The original lever system mounted on the frame of the chair and gripped the wheels to move them forward. While still focusing on his own recovery, Watwood ran his original company, named “Superquad” (the nickname he had earned from his remarkable recovery), as a one-man shop. “I schlepped along as a sole proprietor for quite a while,” he says.
By the late 1990s, wheel chair designs had changed. Light, metal frames and pneumatic tires made Watwood’s device unuseable. He was back to square one. “I had to modernize the Wijit to fit modern wheelchairs, and in 2000 I came up with the idea for a wheel-based system.”
It took another six years to refine the Wijit to get Medicare approval, a critical step in Watwood’s business plan. The Wijit is classified as a personal propulsion vehicle, making it marketable among hospitals and medical groups and eligible for most insurance reimbursement. It also is registered with the Food and Drug Administration as a durable medical device, in recognition of its potential health benefits, such as reducing obesity or the risk of diabetes, as well as preventing injuries common to wheelchair users.
The National Institute on Disability and Rehabilitation Research estimates that up to 60 percent of wheelchair users experience injuries to their arms and shoulders, including rotator cuff tears, from the strain of pushing their chairs. Studies published in the Journal of Spinal Cord Medicine have documented muscle and hand damage from repetitive straining.
Most people don’t think of how many steps they take in a day. Translated for the average wheelchair user, it is 3,000 to 5,000 “pushes” a day. “That’s millions of times a year,” Watwood says. “If you can get carpal tunnel by typing, think of what you can do pushing your body.”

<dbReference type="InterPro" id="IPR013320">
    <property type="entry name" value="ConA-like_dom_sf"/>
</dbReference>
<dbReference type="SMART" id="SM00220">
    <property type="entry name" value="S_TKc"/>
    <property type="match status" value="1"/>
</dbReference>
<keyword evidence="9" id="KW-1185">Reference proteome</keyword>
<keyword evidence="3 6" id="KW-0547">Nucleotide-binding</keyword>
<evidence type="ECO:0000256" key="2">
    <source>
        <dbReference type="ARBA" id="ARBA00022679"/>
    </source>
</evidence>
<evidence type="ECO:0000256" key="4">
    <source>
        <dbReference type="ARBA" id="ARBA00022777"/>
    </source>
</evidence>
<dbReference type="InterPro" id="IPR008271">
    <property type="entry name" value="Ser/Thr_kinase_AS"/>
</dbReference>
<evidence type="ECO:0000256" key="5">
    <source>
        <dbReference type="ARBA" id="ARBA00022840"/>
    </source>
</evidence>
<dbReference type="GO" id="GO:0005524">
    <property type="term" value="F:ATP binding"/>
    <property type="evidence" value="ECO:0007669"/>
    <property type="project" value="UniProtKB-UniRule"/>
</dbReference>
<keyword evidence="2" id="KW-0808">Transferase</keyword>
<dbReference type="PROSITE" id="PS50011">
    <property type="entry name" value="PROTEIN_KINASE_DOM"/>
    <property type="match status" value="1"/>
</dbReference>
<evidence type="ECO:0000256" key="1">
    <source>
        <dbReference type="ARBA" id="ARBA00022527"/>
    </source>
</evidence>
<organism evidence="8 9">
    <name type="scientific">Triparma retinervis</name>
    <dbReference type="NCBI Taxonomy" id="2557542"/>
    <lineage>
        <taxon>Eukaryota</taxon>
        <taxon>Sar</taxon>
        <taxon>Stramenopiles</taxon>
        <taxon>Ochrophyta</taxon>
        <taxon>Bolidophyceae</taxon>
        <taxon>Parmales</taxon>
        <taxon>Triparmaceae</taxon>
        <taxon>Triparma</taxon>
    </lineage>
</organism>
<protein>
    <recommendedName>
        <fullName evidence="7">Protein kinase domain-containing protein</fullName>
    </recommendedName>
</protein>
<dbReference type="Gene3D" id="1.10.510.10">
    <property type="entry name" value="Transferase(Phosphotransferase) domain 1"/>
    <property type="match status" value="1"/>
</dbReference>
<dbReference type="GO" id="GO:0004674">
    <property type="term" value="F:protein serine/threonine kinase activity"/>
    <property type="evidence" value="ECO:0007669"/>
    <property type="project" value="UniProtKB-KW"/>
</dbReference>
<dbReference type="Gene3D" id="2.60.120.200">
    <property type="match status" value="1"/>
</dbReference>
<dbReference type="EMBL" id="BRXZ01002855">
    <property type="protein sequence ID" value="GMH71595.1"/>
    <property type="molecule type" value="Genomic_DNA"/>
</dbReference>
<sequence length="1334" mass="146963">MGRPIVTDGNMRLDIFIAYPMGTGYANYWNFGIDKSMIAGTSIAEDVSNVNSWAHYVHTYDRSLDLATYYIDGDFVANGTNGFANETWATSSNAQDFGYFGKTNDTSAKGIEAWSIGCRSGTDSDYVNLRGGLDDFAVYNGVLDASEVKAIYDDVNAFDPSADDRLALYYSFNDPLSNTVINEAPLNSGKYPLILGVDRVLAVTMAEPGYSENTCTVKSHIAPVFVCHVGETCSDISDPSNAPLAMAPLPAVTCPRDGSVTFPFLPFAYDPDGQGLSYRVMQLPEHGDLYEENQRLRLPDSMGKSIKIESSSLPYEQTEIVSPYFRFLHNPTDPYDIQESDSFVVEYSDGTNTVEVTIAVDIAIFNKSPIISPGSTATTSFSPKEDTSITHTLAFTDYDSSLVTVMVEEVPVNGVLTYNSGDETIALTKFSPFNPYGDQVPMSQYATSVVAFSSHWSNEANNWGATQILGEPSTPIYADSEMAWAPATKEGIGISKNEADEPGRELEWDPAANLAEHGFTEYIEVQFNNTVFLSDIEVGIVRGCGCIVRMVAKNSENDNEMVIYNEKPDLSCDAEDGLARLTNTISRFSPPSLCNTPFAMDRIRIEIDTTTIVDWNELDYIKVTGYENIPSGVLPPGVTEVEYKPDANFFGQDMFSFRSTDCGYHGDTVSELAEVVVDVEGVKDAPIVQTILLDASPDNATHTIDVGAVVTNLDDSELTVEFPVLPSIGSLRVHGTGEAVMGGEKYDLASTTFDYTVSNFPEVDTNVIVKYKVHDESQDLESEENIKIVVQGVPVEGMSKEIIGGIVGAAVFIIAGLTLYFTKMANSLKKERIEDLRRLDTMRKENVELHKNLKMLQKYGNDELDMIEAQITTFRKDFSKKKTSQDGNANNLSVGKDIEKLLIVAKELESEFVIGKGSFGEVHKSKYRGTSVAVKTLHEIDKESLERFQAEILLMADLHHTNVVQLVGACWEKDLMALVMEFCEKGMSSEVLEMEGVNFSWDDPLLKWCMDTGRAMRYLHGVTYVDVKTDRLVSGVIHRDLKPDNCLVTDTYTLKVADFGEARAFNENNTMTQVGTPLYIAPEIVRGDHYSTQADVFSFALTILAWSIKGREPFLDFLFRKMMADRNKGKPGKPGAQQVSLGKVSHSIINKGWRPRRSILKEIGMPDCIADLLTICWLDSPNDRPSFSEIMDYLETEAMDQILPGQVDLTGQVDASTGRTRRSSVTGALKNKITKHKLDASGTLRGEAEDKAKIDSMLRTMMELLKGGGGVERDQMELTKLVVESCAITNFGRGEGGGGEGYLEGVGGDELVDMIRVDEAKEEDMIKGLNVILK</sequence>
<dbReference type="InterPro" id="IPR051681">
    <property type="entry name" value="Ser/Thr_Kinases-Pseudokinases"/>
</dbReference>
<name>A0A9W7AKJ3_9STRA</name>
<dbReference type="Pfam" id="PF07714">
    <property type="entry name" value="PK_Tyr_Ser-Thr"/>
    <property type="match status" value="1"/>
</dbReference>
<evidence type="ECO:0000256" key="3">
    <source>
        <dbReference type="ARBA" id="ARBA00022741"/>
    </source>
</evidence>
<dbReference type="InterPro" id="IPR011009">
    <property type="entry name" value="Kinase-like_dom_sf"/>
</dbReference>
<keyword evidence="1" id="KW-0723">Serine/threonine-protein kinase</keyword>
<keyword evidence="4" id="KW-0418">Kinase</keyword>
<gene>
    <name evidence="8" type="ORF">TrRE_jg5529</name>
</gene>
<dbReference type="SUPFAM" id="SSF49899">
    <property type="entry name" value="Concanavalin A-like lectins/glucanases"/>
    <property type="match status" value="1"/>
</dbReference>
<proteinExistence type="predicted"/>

Watwood and his executive team are working closely with occupational therapists from UC Davis on clinical studies to measure the benefits from the exercise provided by the Wijit, which should give the company even more ammunition for sales.
For his inventiveness in designing the product, Watwood has been inducted into the National Hall of Fame for Persons with Disabilities. He is in elite company, joining such persons as physicist Stephen Hawking and Helen Keller, the nation’s first person to earn a Bachelor of Arts degree while also being blind and deaf.
In 2010, Watwood was awarded the Claire Pomeroy Award by the Sacramento Regional Technology Alliance (SARTA) for the Wijit’s global impact on medicine, chosen over seven other nominees that included an innovative heart stint, a new computer-based approach for breast cancer scans and a device to measure coronary pressure. “It was very humbling to have won it because the other nominees are so much more credentialed than I am,” he says. But Watwood’s reward was not personal recognition. Rather, it was the value of drawing attention to the Wijit and its potential to benefit other people. “The most important thing we can do with our lives is make the lives of other people more fulfilling,” he said.